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Weather Awareness-Floods



     March 15-21 is National Flood Safety Awareness Week. We at the Craighead County Sheriff's Office are always prepared in the event of an emergency, but we want you to know how to prepare you and your family, and what to do after the disaster. Weather in Arkansas is unpredictable, and having a plan in place will save precious time when protecting life and property.

     According to The American Red Cross. floods are the most frequent and most costly of the natural disasters. Flooding occurs when heavy rain, or steady rain over the course of days, saturates the ground. Flash floods are the most deadly as they are rapidly rising waters in streams or low-lying areas. A drop of water is harmless, but the power in numbers is apparent when the torrents of water can uproot trees, carry houses off their foundations, and wipe out entire sections of road. It's important to know that homeowner's insurance does not cover flood damage. WWW.FloodSmart.gov is the National Flood Insurance Program web site, and they have loads of information about insurance coverage and more tips about preparation and protection from flooding.

     As with other storm watches and warnings, it helps to know the terminology.

  • Flood/Flash Flood Watch- Flooding or flash flooding is possible in your area.
  • Flood/Flash Flood Warning- Flooding or flash flooding is already occurring or will occur soon in your area.


  • Have a Go-Bag ready in case you have to evacuate
    • 3 days supply of food & water (1 gallon of water/person/day)
    • Flashlight-there are some that are crank-up and solar with phone charging options, as well
    • Weather radios are a must, and come with manual or solar options
    • First Aid kit, including sunscreen, insect repellant, and bite medication
    • 7 Day supply of medications and contact supplies, backup eyeglasses, etc
    • Multipurpose tool (commonly called a Leatherman)
    • Personal hygiene items
    • Laminated copies of all personal documents. Also, it's a good idea to keep copies of these offsite, such as a lockbox or cloud storage. Many companies are offering cloud storage for free with membership.
    • Family and emergency contact information should be written down in case your phones cannot be recharged.
    • Extra cash
    • Emergency blankets
    • Include sturdy shoes in your clothing supplies, as well as rain gear
    • Don't forget your house and car keys
    • Make sure your pet has all their tags, collars, leashes, and food to get them through, as well. You may have to seek shelter in a public area and you will have to prove that your pooch has been vaccinated.
  • Turn Around, Don't Drown!
    • it takes six inches of swiftly moving water to sweep a person off their feet
    • It takes less than two feet of water to sweep away a car.
    • If you can't see the road, you can't see potential hazards.
    • Flood water can be contaminated with hazardous toxins




The Great Flood of 1915

  August 1915 found Arkansas in the grips of a devastating statewide flooding problem, with greatest areas of heavy rains in the White River area. Heavy precipitation fell in a swath from Mena to Hardy, with Hardy receiving a still record amount of rainfall of 19.55" in the month of August, and three of the stations in this path recording 10" of rain in just 3 days. Crops, livestock, and buildings were lost in this catastrophic flood. The estimated damages were $2.6M ($61,904,761.90 in 2016 currency.)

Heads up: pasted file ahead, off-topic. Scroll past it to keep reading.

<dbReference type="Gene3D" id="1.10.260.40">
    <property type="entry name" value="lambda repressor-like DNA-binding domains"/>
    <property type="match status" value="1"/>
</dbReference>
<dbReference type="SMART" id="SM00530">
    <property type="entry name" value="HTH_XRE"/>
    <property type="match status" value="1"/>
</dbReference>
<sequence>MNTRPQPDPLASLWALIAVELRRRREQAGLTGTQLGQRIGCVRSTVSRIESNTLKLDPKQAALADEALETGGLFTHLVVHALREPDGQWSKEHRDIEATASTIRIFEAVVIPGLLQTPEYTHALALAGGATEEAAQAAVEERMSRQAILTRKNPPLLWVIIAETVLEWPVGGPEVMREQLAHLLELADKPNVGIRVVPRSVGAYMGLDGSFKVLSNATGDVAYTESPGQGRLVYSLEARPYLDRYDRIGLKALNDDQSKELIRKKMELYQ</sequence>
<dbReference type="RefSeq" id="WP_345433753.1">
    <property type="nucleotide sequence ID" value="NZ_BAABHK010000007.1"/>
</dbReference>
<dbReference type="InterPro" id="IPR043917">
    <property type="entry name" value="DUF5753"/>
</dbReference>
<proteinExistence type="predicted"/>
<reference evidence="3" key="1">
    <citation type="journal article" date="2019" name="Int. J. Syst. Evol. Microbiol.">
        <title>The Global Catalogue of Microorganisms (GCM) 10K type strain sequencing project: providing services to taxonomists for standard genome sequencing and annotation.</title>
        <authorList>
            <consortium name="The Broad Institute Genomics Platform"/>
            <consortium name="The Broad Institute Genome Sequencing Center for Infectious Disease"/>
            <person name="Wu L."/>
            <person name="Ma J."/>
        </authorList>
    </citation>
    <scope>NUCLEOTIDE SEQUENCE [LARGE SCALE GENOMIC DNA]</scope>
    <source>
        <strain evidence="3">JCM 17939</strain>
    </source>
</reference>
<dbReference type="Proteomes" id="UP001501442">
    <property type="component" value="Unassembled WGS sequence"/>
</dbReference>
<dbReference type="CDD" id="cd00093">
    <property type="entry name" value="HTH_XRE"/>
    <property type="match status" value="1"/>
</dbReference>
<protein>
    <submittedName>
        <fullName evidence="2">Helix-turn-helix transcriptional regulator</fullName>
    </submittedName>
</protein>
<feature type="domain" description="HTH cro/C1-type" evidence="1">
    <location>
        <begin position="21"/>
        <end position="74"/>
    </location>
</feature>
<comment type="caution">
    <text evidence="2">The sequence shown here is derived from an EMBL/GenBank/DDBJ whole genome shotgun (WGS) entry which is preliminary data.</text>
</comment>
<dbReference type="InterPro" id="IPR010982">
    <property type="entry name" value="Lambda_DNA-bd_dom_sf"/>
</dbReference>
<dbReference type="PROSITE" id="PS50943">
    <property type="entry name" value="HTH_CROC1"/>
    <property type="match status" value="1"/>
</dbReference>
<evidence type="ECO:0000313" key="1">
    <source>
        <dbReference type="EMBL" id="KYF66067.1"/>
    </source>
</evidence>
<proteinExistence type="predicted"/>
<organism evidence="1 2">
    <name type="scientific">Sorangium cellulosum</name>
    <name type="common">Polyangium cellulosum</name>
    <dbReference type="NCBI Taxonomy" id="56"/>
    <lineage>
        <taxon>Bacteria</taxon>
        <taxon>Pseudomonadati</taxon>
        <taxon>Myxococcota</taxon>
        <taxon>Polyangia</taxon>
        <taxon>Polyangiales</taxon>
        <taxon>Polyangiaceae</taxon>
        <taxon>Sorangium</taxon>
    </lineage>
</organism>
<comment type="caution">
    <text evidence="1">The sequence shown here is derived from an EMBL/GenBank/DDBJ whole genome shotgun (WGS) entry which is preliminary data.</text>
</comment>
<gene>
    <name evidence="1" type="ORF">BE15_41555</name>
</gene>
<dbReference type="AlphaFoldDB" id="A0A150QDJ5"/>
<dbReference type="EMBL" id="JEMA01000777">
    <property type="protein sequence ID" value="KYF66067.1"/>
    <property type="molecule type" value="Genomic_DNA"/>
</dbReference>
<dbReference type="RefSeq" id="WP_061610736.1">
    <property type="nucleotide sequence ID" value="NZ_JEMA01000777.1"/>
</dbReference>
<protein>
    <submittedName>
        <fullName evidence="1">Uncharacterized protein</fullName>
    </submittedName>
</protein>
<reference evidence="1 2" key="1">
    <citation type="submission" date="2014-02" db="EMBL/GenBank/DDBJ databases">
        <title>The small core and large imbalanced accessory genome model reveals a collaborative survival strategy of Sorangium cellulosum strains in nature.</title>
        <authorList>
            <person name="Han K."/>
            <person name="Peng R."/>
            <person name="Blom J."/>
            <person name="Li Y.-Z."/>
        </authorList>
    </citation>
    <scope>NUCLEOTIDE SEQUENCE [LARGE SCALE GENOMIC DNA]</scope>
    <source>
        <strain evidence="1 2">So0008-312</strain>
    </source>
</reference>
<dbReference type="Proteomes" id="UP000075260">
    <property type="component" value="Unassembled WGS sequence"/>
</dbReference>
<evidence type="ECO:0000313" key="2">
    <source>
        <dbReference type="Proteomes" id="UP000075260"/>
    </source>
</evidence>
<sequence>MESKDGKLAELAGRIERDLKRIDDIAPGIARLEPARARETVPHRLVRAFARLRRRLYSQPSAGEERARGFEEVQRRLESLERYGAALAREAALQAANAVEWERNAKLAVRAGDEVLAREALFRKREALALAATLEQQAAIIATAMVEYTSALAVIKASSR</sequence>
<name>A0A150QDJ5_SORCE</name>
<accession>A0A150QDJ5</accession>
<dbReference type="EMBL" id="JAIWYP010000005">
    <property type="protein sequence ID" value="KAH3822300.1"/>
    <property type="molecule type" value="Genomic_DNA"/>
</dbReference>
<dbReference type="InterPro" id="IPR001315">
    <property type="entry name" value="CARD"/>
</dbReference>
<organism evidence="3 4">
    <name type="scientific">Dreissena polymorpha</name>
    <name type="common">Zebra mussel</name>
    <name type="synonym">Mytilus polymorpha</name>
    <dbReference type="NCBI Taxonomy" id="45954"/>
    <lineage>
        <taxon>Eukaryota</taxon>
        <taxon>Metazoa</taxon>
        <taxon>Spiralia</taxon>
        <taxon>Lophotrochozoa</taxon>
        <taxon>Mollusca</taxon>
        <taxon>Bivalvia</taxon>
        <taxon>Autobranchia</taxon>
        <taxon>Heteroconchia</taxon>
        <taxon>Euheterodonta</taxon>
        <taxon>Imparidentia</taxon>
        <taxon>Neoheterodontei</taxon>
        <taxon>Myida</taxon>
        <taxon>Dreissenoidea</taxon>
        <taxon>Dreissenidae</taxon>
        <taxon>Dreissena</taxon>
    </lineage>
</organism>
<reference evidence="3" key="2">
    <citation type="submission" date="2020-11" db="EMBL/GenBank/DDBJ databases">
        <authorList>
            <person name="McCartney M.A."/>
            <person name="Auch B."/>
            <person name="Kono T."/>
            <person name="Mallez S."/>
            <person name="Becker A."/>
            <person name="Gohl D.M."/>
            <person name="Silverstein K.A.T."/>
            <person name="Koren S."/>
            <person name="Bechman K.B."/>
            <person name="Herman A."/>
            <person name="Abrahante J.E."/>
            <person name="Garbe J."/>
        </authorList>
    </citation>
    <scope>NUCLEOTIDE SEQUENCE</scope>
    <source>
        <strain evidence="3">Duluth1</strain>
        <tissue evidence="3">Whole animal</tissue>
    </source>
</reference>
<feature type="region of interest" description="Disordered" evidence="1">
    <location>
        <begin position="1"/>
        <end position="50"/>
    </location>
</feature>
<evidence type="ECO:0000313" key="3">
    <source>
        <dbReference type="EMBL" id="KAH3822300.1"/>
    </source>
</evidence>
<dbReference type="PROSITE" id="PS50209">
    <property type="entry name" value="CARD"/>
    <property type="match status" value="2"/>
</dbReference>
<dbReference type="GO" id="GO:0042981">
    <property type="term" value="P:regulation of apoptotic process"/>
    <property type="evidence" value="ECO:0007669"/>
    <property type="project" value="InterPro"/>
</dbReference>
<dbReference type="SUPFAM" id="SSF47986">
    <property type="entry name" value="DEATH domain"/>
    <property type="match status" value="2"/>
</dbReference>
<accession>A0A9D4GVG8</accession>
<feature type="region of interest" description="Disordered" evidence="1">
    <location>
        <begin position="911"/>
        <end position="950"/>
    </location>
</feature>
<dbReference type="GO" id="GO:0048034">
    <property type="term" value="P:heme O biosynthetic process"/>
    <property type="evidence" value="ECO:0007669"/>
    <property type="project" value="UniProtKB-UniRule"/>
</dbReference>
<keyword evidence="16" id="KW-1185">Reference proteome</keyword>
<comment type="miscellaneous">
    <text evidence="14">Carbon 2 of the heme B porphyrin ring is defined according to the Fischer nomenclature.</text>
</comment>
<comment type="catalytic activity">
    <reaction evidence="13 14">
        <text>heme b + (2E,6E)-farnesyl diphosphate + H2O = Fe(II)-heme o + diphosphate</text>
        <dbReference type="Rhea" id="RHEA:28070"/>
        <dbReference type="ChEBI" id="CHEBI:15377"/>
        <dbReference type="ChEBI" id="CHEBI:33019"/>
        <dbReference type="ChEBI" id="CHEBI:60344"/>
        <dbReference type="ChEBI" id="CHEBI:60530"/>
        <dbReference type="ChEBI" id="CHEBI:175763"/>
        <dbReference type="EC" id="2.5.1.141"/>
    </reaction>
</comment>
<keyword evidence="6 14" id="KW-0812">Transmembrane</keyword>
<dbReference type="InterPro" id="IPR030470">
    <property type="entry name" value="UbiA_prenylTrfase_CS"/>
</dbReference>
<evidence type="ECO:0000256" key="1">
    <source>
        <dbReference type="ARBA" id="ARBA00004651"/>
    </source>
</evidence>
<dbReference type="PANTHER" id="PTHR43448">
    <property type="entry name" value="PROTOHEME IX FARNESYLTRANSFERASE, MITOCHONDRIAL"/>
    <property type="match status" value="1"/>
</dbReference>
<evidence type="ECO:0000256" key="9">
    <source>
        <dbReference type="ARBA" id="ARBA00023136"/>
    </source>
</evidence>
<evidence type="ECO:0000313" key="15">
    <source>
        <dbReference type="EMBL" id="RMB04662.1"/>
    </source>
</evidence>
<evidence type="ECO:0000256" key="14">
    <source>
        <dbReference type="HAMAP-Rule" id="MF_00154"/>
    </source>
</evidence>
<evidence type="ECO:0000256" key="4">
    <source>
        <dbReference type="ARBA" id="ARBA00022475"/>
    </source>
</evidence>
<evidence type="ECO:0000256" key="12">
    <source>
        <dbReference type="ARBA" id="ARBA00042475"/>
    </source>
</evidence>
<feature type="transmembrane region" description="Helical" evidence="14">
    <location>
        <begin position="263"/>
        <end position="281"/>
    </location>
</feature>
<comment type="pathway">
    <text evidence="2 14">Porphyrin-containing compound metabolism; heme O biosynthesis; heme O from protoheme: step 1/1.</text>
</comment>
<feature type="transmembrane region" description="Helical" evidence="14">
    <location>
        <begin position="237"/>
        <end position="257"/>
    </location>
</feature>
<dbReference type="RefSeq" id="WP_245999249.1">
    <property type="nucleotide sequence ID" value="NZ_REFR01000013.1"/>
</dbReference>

1915 map.jpg 


 The Great Flood of 1927

  The April 1927 flood was a concert of calamity. Early melting of the Mississippi River Valley from the northern states caused the river to swell, and back up into the Arkansas tributaries. All counties reported double digit rainfall, some even 20" of precipitation. The two forces collided and reports of the White River running backwards from the force of the Mississippi were told by many. This flood affected 36 of the 75 counties in Arkansas, with over 100 fatalities, and cost the country as a whole over $1B ($13,698,630,136.99 in 2016 currency.) This event spurred the Federal Government into action to flood control.

 1927 map.jpg


 The Ohio-Mississippi Valley Flood of 1937


 1937 map.jpg

 No photo available

April 1945 Flood

Simply put, there was too much rain for the many rivers and tributaries to handle. With an average rainfall of 11.12" for the state, all 75 counties reported excess of 18" of precipitation for the month of April and eight counties receiving more than 36" of rain during the month.


1945 map.jpg
 Aerial of Pocahontas by Justin Shipley Air South, Inc.jpg

 Pocahontas, AR

Levee failures and record high river stages are the major players in the devastation that shook the town of Pocahontas, AR. The Black River crested at 28.47', coupled with a swollen Mississippi River system and the town was one of many who fell victim to the flood waters.

 St Francis at Lake City 5.1.11.jpg  St Francis at Lake City Bridge 5.1.11.jpg

 Lake City, AR

These photos  from May 11, 2011 of the St. Francis River at Lake City show the river touching the base of the bridge.

 Lawson Rd washout 3.31.2016 E911.jpg  

 Jonesboro, AR

Lawson Road travelers found a nasty surprise on March 30th when a large section of the road was washed out from the heavy rains. The road was reopened April 12th when road crews replaced the culvert and paved the road. This shows the massive power that water possesses.









Crime Tip HOTline: 870-935-STOP
Emergency - 911, Phone 870-935-5553
Western District Office • 901 Willett Rd. • Jonesboro, Arkansas 72401 • 870-933-4551
Eastern District Office • 107 Cobean Blvd. • Lake City, Arkansas 72437 • 870-237-4511
EmailMap • Administrative Office Hours: 8:00am - 5:00pm Monday-Friday